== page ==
Home > Brian's Blogs, Prayer > Stealing Prayers, part 1

Stealing Prayers, part 1

A visitor walking into a United Methodist congregation might open the bulletin and be confronted with several paragraphs in bold type throughout the order of service.  She would see references to pages in the United Methodist Hymnal, where she would discover more printed words, some in bold type for “the congregation” to say.  After the service ended and she went off to meet a friend for lunch, she might – if she is like many from non-liturgical traditions – comment that “the service was alright, but I really don’t like rote prayers.”

So begins an article by New Testament scholar David deSilva in Ashland Theological Seminary’s most recent edition of The Table.  (FYI: my wife’s had Dr. deSilva for a class on Hebrews during her time at ATS!).  In this article deSilva interacts with the common prejudice that “the prayer offered using words written by another is not as genuine as the prayer offered extemporaneously “from the heart.””

I have to admit that I am one of the people deSilva is talking about.  Because my entire Christian life has been spent in non-liturgical churches, I do not have the experience or appreciation for praying other people’s prayers (the Lord’s Prayer is an exception, but that doesn’t seem to count because it is in the Bible…and Jesus told me to do it!).  If I’m honest, it isn’t simply that I don’t have the experience with liturgical prayers, it is that for many years I have reacted against them for being rote and meaningless.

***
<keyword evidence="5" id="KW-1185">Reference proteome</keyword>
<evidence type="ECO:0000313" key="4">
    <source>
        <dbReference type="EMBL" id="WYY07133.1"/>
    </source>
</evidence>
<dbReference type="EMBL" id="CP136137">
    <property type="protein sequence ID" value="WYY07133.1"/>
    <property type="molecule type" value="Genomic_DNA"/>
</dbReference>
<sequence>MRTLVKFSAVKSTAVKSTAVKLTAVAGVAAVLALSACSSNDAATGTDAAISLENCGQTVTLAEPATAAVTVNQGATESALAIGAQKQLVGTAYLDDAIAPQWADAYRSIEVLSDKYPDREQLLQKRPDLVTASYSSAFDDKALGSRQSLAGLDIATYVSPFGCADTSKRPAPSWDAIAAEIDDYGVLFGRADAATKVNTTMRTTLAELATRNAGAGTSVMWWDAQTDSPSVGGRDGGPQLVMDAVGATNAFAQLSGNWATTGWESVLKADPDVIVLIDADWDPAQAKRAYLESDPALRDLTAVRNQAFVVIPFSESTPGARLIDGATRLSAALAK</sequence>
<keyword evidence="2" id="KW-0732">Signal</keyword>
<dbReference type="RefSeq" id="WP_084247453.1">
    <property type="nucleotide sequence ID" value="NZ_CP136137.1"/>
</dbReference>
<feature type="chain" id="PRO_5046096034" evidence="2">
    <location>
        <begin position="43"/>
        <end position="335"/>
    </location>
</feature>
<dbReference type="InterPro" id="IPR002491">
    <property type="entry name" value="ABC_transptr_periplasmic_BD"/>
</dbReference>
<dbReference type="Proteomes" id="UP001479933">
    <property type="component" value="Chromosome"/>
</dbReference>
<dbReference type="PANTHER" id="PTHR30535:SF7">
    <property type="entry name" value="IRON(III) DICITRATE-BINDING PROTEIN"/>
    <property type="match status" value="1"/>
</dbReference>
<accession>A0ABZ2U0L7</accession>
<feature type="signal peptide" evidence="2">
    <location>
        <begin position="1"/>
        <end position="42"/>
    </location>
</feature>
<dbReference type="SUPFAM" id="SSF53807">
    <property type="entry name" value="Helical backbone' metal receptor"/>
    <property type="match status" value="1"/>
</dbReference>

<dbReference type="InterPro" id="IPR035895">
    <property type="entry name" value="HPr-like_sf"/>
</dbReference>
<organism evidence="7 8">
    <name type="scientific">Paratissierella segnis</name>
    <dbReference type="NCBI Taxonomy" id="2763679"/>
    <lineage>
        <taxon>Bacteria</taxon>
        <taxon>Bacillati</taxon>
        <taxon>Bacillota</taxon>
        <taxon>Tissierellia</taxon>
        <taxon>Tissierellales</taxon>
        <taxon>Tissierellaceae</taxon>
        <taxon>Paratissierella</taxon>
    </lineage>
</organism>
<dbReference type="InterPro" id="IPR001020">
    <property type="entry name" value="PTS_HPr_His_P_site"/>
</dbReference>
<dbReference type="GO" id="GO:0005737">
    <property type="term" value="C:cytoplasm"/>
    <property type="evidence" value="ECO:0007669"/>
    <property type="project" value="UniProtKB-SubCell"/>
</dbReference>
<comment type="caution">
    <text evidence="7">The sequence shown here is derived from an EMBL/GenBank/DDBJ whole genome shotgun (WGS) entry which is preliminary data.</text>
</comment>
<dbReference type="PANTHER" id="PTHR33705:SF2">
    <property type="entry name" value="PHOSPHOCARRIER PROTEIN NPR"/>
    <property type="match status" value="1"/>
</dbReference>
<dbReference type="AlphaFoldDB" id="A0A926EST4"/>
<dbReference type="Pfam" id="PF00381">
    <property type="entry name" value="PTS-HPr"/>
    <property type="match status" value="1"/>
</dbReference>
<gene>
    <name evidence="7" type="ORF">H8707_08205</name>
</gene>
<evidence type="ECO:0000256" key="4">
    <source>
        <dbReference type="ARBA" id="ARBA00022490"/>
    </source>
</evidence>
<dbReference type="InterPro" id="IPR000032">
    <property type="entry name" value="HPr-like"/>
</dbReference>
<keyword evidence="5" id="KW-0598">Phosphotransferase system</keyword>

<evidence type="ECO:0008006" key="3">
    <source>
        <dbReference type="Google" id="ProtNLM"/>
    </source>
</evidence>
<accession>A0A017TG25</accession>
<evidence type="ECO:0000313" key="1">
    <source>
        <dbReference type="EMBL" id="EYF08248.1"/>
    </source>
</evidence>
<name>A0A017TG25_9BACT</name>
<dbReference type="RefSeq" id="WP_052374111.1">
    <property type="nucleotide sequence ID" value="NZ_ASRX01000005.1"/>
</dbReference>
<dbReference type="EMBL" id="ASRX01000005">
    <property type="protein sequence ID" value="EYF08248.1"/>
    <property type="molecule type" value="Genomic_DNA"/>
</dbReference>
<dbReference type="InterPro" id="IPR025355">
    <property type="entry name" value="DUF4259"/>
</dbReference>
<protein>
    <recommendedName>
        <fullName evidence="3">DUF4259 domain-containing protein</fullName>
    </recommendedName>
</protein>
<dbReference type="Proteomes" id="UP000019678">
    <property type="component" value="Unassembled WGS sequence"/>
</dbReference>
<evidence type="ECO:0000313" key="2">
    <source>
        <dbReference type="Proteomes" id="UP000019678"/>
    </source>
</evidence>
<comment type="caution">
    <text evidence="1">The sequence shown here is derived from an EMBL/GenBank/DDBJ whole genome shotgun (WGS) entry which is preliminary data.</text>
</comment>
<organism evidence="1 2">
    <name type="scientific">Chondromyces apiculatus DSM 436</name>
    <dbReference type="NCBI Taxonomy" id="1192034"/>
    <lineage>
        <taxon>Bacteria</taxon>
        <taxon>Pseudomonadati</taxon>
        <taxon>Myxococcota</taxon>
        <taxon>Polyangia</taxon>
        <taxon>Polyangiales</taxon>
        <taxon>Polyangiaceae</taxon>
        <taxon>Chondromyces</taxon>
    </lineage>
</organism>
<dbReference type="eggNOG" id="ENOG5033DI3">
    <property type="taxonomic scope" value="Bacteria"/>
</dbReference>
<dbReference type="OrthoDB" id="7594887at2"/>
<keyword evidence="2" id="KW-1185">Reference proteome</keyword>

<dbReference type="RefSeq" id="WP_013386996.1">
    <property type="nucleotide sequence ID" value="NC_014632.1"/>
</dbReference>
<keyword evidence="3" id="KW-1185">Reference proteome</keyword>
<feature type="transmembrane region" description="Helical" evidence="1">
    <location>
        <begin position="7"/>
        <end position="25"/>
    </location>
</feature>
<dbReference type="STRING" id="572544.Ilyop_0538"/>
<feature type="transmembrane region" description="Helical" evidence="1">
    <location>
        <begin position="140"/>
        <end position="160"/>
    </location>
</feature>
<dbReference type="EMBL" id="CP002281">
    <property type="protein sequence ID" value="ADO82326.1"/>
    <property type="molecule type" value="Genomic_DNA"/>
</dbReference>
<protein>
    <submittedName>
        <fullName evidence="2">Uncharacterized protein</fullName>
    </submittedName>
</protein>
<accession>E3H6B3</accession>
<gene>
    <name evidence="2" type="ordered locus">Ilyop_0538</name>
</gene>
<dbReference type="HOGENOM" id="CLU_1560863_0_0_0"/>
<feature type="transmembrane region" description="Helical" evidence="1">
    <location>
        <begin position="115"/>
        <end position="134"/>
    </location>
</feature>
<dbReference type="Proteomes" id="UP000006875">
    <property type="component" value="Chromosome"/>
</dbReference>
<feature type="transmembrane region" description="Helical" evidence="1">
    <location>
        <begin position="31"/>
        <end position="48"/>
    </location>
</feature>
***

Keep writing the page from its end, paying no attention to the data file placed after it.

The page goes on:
deSilva acknowledges the danger of rote prayers.  He writes, “praying “by rote” is, indeed, a danger.  Those who spend their lives in liturgical traditions do find themselves going on “auto-pilot” every now and again.”  So “stealing prayers” is certainly subject to abuse (unlike our non-liturgical traditions where nothing is every abused!).  However, deSilva makes the case that this danger should not prevent the use of liturgical prayers.  He says, “those who are unacquainted with the rich heritage of formational prayer given to us by liturgical churches may need to put the words into their hearts and minds.”

So I want to spend a couple days walking through deSilva’s brief article.  Again, I don’t have hardly any personal experience to draw from, except to say that I’m at a place where I see the benefit and the value for perhaps including some liturgical prayers into my personal prayer life and even the life of our corporate body.  So I’m looking forward to the challenge!

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